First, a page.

A public opinion survey released yesterday showed that Taiwanese are more opposed to the Fourth Nuclear Power Plant in New Taipei City’s (新北市) Gongliao District (貢寮) than the use of nuclear energy in general, with nearly 60 percent of respondents saying they opposed completing the construction of the plant and 50 percent saying they were against nuclear power.
The survey was conducted by Taiwan Indicator Survey Research between Wednesday and Thursday last week, and focused on nuclear issues. The poll followed nationwide anti-nuclear demonstrations that drew 200,000 participants over the weekend and was released yesterday on the second anniversary of the meltdown at Japan’s Fukushima Dai-ichi nuclear power plant in 2011.
When asked about Taiwan’s use of nuclear energy, the poll found that 52.5 percent of respondents did not disapprove of keeping the three nuclear power plants currently in operation running, but did not want any new plants to be built, with 18.5 percent saying that all nuclear power plants should be shut down, 12 percent supporting the construction of new plants and 17 percent saying they had no opinion on the matter.
Half of those polled said they disapproved of using nuclear power as a source of energy, with 29 percent expressing “strong disapproval,” compared with the 34.3 percent of respondents who were in favor of nuclear power and 15.7 percent who said they were undecided.
When asked about continuing the construction of the Fourth Nuclear Power Plant, 58 percent of respondents said construction should be stopped, while 25.1 percent said the project should be completed and 16.9 percent abstained from answering.
A breakdown of the poll results found that more than half of the 58 percent of those surveyed who supported suspending construction of the plant — which represented 34.7 percent of all respondents — advocated permanently stopping construction.
Meanwhile, 16.8 percent of respondents favored a temporary suspension and making the final decision after a safety check is carried out, with 6.5 percent agreeing that the project should be temporarily stalled, but that a national referendum should decide the matter.
The majority of the 25.1 percent of those polled who favored completing the Fourth Nuclear Power Plant — 23.1 percent — said the plant should operate after it is finished, with the remaining 2 percent saying it should not be made operational after it is built.
The results showed that the public is more skeptical about the Fourth Nuclear Power Plant specifically, than nuclear energy in general, Taiwan Indicator Survey Research general manager Tai Li-an (戴立安) said, adding that the survey seemed to suggest that opposition to the project and nuclear energy were viewed as two separate issues by many people.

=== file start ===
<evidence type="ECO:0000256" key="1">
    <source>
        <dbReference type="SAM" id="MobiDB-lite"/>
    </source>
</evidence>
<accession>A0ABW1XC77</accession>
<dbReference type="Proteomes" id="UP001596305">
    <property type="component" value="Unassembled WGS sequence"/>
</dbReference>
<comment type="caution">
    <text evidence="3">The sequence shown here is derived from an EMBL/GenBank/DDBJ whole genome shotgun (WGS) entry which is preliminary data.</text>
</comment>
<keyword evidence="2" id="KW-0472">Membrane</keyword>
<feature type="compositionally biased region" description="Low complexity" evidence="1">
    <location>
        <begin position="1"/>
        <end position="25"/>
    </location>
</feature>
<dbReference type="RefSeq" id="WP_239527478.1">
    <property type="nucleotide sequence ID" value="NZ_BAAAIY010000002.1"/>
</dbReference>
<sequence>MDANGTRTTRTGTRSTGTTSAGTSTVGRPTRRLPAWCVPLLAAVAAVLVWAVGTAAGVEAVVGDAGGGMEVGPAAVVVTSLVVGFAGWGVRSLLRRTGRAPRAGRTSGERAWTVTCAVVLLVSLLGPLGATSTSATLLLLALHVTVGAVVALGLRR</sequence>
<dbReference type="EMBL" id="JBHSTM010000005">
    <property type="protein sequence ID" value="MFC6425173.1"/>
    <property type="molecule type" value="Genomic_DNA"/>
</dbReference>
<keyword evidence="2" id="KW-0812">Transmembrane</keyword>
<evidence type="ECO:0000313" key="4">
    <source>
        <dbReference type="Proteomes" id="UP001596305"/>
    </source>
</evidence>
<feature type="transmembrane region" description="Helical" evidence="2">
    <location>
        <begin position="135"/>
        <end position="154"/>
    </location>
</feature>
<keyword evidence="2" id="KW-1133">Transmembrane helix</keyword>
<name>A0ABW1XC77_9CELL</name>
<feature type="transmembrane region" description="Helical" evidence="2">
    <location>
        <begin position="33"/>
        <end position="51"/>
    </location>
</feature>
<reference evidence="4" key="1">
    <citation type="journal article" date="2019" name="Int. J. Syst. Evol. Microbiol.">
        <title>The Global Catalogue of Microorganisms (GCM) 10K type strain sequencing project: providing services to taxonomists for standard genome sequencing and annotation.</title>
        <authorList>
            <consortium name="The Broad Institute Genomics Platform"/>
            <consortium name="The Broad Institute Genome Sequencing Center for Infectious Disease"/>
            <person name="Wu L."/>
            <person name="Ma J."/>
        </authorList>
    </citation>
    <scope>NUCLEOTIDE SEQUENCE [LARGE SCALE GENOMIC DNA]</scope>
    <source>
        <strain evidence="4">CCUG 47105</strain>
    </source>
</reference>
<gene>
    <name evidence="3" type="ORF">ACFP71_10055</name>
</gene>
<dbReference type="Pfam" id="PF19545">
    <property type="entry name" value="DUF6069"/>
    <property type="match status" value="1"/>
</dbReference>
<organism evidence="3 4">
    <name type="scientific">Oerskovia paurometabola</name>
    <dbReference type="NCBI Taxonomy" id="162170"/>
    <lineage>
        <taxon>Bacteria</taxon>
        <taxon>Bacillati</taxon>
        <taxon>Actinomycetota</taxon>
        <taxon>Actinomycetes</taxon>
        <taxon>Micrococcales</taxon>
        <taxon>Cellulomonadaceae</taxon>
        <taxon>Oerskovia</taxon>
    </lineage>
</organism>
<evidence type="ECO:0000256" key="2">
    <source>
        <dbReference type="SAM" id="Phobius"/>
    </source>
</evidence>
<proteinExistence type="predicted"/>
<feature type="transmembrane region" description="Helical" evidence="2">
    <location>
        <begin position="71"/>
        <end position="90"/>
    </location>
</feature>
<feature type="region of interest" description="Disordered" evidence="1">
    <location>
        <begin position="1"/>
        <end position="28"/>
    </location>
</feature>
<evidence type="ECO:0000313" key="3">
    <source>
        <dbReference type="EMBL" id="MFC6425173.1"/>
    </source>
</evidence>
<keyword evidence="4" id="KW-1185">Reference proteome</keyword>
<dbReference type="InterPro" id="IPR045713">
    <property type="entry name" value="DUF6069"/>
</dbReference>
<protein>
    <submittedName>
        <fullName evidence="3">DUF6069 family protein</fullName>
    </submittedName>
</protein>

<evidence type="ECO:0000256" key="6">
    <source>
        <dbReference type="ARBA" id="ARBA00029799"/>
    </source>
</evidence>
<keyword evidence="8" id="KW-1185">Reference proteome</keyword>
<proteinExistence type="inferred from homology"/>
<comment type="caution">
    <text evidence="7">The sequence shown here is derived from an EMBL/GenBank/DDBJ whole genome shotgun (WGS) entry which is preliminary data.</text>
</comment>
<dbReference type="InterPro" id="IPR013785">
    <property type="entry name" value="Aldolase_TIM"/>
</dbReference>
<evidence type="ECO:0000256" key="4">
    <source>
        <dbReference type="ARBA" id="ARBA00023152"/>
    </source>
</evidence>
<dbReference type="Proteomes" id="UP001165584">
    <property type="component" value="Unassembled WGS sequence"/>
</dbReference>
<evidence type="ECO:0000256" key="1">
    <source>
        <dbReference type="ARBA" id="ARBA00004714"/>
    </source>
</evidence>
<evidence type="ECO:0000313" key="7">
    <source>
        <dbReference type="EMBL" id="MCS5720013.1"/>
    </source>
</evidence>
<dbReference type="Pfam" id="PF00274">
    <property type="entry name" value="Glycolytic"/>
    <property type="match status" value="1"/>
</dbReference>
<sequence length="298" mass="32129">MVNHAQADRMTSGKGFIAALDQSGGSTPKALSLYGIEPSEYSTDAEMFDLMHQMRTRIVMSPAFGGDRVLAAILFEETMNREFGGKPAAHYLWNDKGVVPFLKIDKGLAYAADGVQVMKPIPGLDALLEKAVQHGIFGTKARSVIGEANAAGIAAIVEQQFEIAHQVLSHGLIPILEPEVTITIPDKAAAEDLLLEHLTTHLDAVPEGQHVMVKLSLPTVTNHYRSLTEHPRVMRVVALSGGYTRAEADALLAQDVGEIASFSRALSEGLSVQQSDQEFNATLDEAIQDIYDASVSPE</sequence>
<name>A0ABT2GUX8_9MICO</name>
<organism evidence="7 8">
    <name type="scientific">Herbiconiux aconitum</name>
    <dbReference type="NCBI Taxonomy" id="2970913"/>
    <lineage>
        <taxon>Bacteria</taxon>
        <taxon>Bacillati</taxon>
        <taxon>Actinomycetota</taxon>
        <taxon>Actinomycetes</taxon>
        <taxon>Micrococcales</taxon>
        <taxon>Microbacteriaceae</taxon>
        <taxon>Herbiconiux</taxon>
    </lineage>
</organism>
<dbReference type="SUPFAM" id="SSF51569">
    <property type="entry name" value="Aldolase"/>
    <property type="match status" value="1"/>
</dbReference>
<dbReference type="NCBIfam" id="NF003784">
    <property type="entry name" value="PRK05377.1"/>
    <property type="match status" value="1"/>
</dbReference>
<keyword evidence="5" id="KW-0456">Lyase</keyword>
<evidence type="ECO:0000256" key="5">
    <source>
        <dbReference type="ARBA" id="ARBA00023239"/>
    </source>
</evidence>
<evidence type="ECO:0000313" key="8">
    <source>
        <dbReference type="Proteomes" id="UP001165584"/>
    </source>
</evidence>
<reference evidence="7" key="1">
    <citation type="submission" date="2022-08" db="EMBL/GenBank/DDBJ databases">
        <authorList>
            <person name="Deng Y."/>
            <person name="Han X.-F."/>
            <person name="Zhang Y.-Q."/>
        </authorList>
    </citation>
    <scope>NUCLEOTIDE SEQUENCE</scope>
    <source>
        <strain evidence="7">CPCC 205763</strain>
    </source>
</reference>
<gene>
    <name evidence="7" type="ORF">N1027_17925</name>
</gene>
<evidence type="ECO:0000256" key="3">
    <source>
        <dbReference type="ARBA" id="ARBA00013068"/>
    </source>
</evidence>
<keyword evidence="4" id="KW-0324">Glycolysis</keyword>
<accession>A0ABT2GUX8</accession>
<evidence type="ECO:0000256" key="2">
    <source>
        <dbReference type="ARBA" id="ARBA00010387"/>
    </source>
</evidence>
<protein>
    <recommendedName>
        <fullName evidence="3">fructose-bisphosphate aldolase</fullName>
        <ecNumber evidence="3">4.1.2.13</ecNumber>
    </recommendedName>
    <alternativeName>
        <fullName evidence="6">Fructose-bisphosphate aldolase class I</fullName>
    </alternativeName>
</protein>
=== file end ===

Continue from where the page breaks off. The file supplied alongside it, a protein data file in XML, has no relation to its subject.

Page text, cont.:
The survey collected 1,007 valid samples and had a margin of error of 3.1 percentage points.
The Centers for Disease Control (CDC) yesterday said that a surge in respiratory illnesses in China has been caused by at least seven types of pathogens, and small children, elderly people and immunocompromised people should temporarily avoid unnecessary visits to China. The recent outbreak of respiratory illnesses in China is mainly in the north and among children, CDC Deputy Director-General Philip Lo (羅一鈞) said on Monday. Data released by the Chinese National Health Commission on Sunday showed that among children aged one to four, the main pathogens were influenza viruses and rhinoviruses, while among children aged five to 14, the main pathogens
A study published by online booking platform Expedia revealed searches for travel to Taipei have ballooned 2,786 percent following the lifting of COVID-19 pandemic travel restrictions due to the city being a “designation dupe” for Seoul. The TikTok trend for duping — referring to substituting a designation for a more inexpensive alternative — helped propel interest in Taipei, it said in a consumer survey titled “Unpack ‘24,” which was conducted from September to October in 14 countries. Location dupes are “every bit as delightful as the tried-and-true places travelers love,” Expedia trend tracker Melanie Fish said of the year’s popular alternatives, which
INCENTIVES: The province’s ‘21 measures’ include enhanced agricultural loans for Taiwanese farmers, and rent waivers and housing subsidies for Taiwanese start-ups China’s Fujian Province on Monday began implementing 15 economic measures targeting Taiwanese in its latest bid to fan pro-Beijing sentiment ahead of the Jan. 13 elections. Chinese state-run Xinhua news agency said the policies were part of “21 measures” unveiled in September by China for Fujian’s “integrated cross-strait development demonstration zone.” The partially implemented measures, which were created with input from Beijing, include reducing the wait time for Taiwanese applying for a visa from 20 days to five days and free public transit for Taiwanese older than 65, it said. Residents of Taiwan were granted use of the “all provincial Taiwanese entrepreneur compatriot
Tokyo has requested regions in southern Japan to accommodate people evacuated from Okinawa Prefecture in case of a war in the Taiwan Strait, Kyodo news agency reported on Monday. If a conflict breaks out across the Strait, people on the Sakishima Islands, which lie between Taiwan proper and Okinawa’s main island, would have to be evacuated from the prefecture, the news agency reported. An estimated 120,000 people would need to be moved, including 110,000 citizens and 10,000 tourists, it said. Niitani Koushi, who is in charge of crisis management at the Japanese Cabinet Secretariat, visited Yamaguchi Prefecture at the southern end of Japan’s